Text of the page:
The situation of the Kurds would remain uncertain, as no State agreed to guarantee the cultural rights and autonomy they claimed. All this will change with the outbreak of the “Arab Springs” and especially with the beginning of the Syrian War in March 2011, which would give a new impetus to the Kurdish question.

The autonomy of “Rojava”

The doctrine of Democratic Confederalism, created by Abdulah Ocalan, would be the chosen political system, in which they seek the establishment of a participatory and egalitarian democracy, organized from the base. One of the main foundations of this doctrine is the liberation of women, which has ultimately produced a breakthrough in its role in Kurdish society.

The fight of the Kurdish woman

The struggle of Kurdish women is not a recent phenomenon. In 1995, the PKK created the Union of Free Women of Kurdistan and the first guerrilla unit composed only of militants, the YJA-STAR. Kurdish women have fought alongside men for many years in a guerrilla war against Turkey, in search of independence and equal rights between men and women.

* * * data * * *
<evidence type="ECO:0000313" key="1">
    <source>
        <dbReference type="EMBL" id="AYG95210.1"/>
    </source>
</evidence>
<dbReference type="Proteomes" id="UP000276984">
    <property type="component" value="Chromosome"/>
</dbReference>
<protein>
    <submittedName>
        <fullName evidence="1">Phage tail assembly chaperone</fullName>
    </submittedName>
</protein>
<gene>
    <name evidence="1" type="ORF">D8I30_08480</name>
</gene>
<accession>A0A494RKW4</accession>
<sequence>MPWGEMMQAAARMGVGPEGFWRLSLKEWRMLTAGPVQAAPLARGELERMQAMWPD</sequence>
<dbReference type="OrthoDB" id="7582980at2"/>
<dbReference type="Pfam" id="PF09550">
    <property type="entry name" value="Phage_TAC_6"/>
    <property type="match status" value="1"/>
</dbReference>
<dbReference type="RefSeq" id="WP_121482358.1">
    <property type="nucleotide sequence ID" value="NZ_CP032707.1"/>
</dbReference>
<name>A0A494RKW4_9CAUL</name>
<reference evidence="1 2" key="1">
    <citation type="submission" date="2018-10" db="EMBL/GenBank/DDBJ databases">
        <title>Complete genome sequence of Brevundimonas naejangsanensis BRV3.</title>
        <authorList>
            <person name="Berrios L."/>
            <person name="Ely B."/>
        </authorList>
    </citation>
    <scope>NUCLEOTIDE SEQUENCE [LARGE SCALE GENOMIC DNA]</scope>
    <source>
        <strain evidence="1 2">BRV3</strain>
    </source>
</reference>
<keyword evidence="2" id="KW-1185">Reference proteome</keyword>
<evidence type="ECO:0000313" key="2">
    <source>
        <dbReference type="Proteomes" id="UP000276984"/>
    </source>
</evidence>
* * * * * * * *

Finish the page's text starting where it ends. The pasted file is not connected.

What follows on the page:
The PKK’s struggle for the freedom of the Kurdish people has always been part of the struggle for the emancipation of women. Its main objective is to uproot all ideas coming from societies dominated by men. They emphasize the need for women to find their mental freedom. Kurdish women have a full self-determination, decide how to educate and organize themselves, in addition to the training they must do when preparing for real combat. This organization has given women a unique opportunity to escape the restrictions based on sex that their society has imposed on them.

Taking the PKK as an example, in “Rojava” in northern Syria, the PKK decided to create a similar militia complementary to the YPG (Syrian branch of the PKK called the People’s Protection Units), which took the name of YPJ (female branch of the YPG). Its main purpose is to use armed struggle as a way to liberate women from patriarchal thinking and at the same time increase the number of troops in a few guerrilla ranks quite limited in number compared to the national armies that surround them.